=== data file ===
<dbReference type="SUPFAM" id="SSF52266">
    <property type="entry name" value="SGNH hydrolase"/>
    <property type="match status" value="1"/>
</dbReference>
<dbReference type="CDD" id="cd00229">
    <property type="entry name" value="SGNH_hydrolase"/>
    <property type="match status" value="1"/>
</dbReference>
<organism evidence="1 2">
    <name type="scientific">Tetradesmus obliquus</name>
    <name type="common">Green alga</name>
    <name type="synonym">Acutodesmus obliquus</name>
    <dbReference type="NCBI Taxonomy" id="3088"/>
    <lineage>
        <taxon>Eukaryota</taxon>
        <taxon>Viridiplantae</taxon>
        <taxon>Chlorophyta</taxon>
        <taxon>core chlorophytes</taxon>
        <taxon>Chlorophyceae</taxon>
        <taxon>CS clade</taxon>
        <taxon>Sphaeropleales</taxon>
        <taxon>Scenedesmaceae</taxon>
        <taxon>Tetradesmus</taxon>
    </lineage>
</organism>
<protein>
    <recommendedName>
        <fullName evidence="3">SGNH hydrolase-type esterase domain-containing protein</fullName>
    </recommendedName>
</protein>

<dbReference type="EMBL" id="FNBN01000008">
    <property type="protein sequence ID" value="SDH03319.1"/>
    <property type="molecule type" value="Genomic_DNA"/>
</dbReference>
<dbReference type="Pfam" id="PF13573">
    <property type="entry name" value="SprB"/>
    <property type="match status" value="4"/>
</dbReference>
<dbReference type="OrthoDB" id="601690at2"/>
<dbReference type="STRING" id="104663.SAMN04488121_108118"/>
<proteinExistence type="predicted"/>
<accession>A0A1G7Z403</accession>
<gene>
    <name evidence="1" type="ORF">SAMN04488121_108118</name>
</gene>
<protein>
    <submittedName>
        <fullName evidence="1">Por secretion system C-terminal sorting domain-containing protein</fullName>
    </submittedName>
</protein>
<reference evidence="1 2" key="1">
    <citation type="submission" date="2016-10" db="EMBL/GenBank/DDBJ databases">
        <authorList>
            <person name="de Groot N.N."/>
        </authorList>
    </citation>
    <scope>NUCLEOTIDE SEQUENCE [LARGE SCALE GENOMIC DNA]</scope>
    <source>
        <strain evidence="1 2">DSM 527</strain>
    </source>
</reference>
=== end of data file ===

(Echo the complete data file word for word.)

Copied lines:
<dbReference type="SUPFAM" id="SSF52266">
    <property type="entry name" value="SGNH hydrolase"/>
    <property type="match status" value="1"/>
</dbReference>
<dbReference type="CDD" id="cd00229">
    <property type="entry name" value="SGNH_hydrolase"/>
    <property type="match status" value="1"/>
</dbReference>
<organism evidence="1 2">
    <name type="scientific">Tetradesmus obliquus</name>
    <name type="common">Green alga</name>
    <name type="synonym">Acutodesmus obliquus</name>
    <dbReference type="NCBI Taxonomy" id="3088"/>
    <lineage>
        <taxon>Eukaryota</taxon>
        <taxon>Viridiplantae</taxon>
        <taxon>Chlorophyta</taxon>
        <taxon>core chlorophytes</taxon>
        <taxon>Chlorophyceae</taxon>
        <taxon>CS clade</taxon>
        <taxon>Sphaeropleales</taxon>
        <taxon>Scenedesmaceae</taxon>
        <taxon>Tetradesmus</taxon>
    </lineage>
</organism>
<protein>
    <recommendedName>
        <fullName evidence="3">SGNH hydrolase-type esterase domain-containing protein</fullName>
    </recommendedName>
</protein>

<dbReference type="EMBL" id="FNBN01000008">
    <property type="protein sequence ID" value="SDH03319.1"/>
    <property type="molecule type" value="Genomic_DNA"/>
</dbReference>
<dbReference type="Pfam" id="PF13573">
    <property type="entry name" value="SprB"/>
    <property type="match status" value="4"/>
</dbReference>
<dbReference type="OrthoDB" id="601690at2"/>
<dbReference type="STRING" id="104663.SAMN04488121_108118"/>
<proteinExistence type="predicted"/>
<accession>A0A1G7Z403</accession>
<gene>
    <name evidence="1" type="ORF">SAMN04488121_108118</name>
</gene>
<protein>
    <submittedName>
        <fullName evidence="1">Por secretion system C-terminal sorting domain-containing protein</fullName>
    </submittedName>
</protein>
<reference evidence="1 2" key="1">
    <citation type="submission" date="2016-10" db="EMBL/GenBank/DDBJ databases">
        <authorList>
            <person name="de Groot N.N."/>
        </authorList>
    </citation>
    <scope>NUCLEOTIDE SEQUENCE [LARGE SCALE GENOMIC DNA]</scope>
    <source>
        <strain evidence="1 2">DSM 527</strain>
    </source>
</reference>